Challenging the conventional wisdom: Recent proposals for the interpretive study of inequality [Book Review]
David Bourget (Western Ontario)
David Chalmers (ANU, NYU)
Rafael De Clercq
Jack Alan Reynolds
Learn more about PhilPapers
Human Studies 27 (2):113-136 (2004)
The conventional wisdom among many sociologists is (1) that it is their prerogative to define, document, and explain the inequalities that exist in society and (2) that there are two general theoretical perspectives useful for studying inequality: functionalism and conflict theory. Some scholars have recently challenged the latter portion of this view by advocating the development of more interpretive, interactionist approaches. However, these scholars'' agendas often tend to perpetuate the first half of the conventional wisdom. While interactionists (and other constructionist scholars) can choose to study inequality in any number of ways, I argue that the most distinctive contribution they can make is to focus on the meanings that inequalities have for people in everyday life, as well as how those meanings are achieved.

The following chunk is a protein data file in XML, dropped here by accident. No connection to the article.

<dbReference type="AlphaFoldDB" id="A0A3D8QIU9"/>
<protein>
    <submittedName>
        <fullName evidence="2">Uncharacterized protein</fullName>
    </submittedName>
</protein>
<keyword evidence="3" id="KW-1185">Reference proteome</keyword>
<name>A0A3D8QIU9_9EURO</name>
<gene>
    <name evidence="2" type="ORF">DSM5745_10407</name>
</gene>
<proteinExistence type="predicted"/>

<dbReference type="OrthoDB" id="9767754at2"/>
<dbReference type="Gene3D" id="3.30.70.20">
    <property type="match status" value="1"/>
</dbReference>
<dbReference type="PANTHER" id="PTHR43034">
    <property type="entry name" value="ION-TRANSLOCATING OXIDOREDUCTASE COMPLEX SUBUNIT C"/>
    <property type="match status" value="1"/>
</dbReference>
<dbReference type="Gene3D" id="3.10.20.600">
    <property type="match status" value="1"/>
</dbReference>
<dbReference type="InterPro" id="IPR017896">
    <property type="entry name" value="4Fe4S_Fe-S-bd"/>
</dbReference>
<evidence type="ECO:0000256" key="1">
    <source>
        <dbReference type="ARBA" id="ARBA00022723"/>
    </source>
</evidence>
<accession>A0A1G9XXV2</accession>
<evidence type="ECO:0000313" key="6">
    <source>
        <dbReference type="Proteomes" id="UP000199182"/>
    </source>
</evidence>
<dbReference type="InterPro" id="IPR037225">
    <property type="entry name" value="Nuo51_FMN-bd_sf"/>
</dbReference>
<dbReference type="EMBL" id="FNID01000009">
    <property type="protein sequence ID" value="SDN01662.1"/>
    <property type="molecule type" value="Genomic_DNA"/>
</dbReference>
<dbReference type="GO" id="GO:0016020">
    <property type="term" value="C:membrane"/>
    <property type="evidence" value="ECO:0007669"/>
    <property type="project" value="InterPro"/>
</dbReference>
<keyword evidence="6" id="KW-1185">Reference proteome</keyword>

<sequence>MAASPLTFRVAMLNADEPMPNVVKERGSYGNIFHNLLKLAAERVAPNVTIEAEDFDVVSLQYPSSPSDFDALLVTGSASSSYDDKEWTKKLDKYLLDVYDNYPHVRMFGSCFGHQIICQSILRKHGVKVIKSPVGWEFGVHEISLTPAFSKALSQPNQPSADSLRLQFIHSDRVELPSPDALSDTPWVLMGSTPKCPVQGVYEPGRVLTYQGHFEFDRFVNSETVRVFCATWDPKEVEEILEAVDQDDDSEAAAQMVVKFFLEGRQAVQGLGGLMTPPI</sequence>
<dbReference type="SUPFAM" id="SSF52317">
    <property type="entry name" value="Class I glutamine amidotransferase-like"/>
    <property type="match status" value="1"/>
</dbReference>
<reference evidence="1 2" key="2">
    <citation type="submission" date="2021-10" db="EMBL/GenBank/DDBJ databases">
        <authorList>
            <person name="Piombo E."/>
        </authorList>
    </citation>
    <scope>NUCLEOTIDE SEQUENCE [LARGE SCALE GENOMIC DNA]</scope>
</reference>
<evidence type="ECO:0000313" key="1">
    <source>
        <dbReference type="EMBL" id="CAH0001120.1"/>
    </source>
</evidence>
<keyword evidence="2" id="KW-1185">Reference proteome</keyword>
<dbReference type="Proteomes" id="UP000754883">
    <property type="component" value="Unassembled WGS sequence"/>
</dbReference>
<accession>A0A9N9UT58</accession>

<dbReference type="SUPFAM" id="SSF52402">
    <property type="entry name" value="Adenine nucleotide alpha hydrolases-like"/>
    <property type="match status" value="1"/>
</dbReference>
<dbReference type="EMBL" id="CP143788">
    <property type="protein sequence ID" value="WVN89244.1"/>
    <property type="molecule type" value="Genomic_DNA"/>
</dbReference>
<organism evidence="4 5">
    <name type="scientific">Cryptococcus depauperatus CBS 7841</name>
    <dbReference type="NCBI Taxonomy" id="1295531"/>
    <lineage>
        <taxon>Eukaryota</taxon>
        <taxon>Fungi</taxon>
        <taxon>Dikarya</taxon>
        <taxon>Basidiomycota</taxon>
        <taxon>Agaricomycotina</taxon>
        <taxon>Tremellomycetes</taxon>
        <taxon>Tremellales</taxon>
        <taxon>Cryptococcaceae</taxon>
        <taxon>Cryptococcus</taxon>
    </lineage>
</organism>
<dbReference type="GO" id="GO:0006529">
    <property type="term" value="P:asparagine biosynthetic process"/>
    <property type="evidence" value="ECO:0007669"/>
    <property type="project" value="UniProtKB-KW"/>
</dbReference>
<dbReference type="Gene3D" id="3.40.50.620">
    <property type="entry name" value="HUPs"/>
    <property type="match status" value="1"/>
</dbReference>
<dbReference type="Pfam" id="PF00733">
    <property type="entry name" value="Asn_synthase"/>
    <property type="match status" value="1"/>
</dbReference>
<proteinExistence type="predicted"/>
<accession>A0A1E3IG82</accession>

|Keywords||No keywords specified (fix it)|
No categories specified
(categorize this paper)
Setup an account with your affiliations in order to access resources via your University's proxy server
Configure custom proxy (use this if your affiliation does not provide a proxy)
|Through your library|
References found in this work BETA
No references found.
Citations of this work BETA
No citations found.
Similar books and articles
Maarten De Rijke (1992). The Modal Logic of Inequality. Journal of Symbolic Logic 57 (2):566 - 584.
Wiemer Salverda, Brian Nolan & Timothy M. Smeeding (eds.) (2011). The Oxford Handbook of Economic Inequality. Oup Oxford.
Jeffrey D. Milyo & Jennifer M. Mellor (1999). Is Inequality Bad for Our Health? Critical Review 13 (3-4):359-372.
Yanis Varoufakis (2002). Against Equality. Science and Society 66 (4):448 - 472.
Scott Soames (2007). What Are Natural Kinds? Philosophical Topics 35 (1-2):329-342.
Larry S. Temkin (1986). Inequality. Philosophy and Public Affairs 15 (2):99-121.
James W. Haag (2010). The Hefnerian Legacy: Rethinking the "Nature" of Naturalism. Zygon 45 (1):273-280.
Charles R. Pigden (2007). Conspiracy Theories and the Conventional Wisdom. Episteme 4 (2):219-232.
Added to index2009-01-28
Total downloads4 ( #271,951 of 1,139,853 )
Recent downloads (6 months)1 ( #165,020 of 1,139,853 )
How can I increase my downloads?